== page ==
The thing is, taken part by part, I can handle my knotty paws and my sunken undereyes and all the little wilting tea leaves that foretell my future unprettiness. My only real desire now is to create a plan as to what type of old woman I can successfully become. I've been staring at old ladies for quite some time now, and from what I've observed, there seem to be only three paths that allow you to retain some aspect of appeal that will keep people interested in you:

Path One—You Were a Supermodel and You Are Still a Supermodel

This is clearly the best path. If you were born looking like Christy Turlington, you will continue to look like Christy Turlington into your nineties even if people have to squint a little to still see her in there. Sophia Loren still looks like a goddess because she was already a goddess. But what if you're not already a goddess? See Path Two—

Path Two—You Are Rich

This is a very common path if you live on the Upper East Side of New York, or on a yacht that never docks for tax purposes. There are legions of women whose old-lady style is based on wearing their money. I have to say, in certain respects, it works. Maybe you are no longer twenty-one with perky little boobs, but you are wearing an Hermès watch and an Alexander Wang tunic shirt and Chloé flats and a sapphire necklace still wet from the
. The twenty-one-year-old with perky boobs can't afford even one of these items. So in that respect, you have more power than her. Even if people don't want to fuck you anymore, no one is fucking with you. Because you have so much money. But what if you don't have this money? Please skip to Path Three—

Path Three—You're an Eccentric

This is the last option. And it will be my option. We see these women all the time. They're not leaning on beauty, and they're not leaning on money. They're leaning on character. They wear hot-pink tights and high-top sneakers. They wear big glasses and pillbox hats. They look like they might have once worked at
even though they didn't. Or they look like Betsey Johnson back in the 1980s, but now here in the present and much older. They're memorable and fun. They're kooky old ladies. When I see them, I feel a pulse of happiness that maybe I won't be so sad losing the little dollop of prettiness I was allotted. That maybe the secret to getting old and feeling okay is just buying an enormous silly hat and making people smile when they look at you because they think you're having a good time.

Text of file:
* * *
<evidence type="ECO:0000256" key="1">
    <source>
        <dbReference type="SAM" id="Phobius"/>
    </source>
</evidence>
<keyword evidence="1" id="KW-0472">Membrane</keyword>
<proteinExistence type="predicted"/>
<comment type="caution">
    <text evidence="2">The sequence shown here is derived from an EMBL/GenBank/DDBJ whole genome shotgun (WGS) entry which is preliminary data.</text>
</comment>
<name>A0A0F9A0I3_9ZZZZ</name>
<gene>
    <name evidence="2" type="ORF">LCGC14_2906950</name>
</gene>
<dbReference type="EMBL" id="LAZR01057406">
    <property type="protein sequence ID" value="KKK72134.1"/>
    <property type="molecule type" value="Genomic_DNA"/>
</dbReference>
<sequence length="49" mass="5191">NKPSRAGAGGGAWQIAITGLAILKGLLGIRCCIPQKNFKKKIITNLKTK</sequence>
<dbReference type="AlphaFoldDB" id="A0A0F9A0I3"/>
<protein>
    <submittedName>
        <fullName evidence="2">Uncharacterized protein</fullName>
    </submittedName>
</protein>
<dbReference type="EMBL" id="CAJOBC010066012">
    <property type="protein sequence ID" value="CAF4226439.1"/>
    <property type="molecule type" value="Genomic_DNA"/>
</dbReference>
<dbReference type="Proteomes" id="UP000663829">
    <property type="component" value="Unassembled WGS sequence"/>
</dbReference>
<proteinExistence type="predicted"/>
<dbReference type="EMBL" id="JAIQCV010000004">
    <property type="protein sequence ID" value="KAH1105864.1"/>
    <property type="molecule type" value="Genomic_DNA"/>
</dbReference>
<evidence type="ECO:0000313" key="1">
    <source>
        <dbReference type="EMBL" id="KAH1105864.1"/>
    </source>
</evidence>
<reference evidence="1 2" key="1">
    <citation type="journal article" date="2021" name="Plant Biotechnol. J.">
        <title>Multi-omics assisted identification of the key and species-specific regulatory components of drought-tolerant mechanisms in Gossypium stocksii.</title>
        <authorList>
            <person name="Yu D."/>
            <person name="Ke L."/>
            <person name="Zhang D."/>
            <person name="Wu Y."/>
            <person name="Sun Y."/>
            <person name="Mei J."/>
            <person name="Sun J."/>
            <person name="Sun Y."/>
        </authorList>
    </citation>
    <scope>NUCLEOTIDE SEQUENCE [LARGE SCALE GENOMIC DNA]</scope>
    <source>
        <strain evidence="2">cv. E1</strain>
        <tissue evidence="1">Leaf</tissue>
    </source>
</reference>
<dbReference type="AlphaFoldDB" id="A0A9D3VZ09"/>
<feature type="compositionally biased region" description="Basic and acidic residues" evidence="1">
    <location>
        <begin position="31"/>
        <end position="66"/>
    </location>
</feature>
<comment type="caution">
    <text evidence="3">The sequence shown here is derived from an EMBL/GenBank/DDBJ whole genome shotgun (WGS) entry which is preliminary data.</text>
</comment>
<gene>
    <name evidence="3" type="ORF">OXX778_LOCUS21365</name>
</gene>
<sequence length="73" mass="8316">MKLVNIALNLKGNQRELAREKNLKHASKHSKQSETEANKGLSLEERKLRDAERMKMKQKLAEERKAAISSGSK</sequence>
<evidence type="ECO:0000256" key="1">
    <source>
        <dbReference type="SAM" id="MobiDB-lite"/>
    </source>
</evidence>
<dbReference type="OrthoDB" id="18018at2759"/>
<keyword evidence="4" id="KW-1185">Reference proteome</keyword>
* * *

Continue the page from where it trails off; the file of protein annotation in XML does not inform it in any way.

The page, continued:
But maybe that's not what the hat is about. Maybe the real issue is not so much making other people think you're having a super-fun time creeping toward death; it's simply being seen. This is the lament of older women, and ultimately of all old people—that you become invisible. It is especially hard for women, though, whose entire lives have been spent spinning around the idea that if no one is staring at you, you've somehow failed. Maybe the silly hat is really a Hail Mary to get people to look at you, no matter the reason.

And maybe when you're at the age where
can no longer fathom how you could possibly dress yourself, it will all seem so incredibly ridiculous that you'll actually be in the mood for the hat. The most fuckit Kentucky Derby hat you can find.

I'm going to make the silly hat my priority.

have gone to therapy, texted all my best friends, and listened to a downloadable Buddhist lecture about forgiveness on my iPod, so I'm genuinely trying. But I still can't figure out whether to take my ex-boyfriend up on his offer of lunch.

“Let's catch up,” the email says.

I am engaged, but seeing his name still tweaks me in my gut, which in turn makes me feel embarrassed. Why am I so weak that he still gets to me, more than ten years after we've broken up? The Buddhists say that you shouldn't let shame about pain cause you to feel a second, self-inflicted pain, which is good advice; but sometimes it's hard to do what the Buddhists say, mainly because so many of the people who currently talk about Buddhism are in those newfangled sweatpants with the cuffs on the ankles and are otherwise insufferable.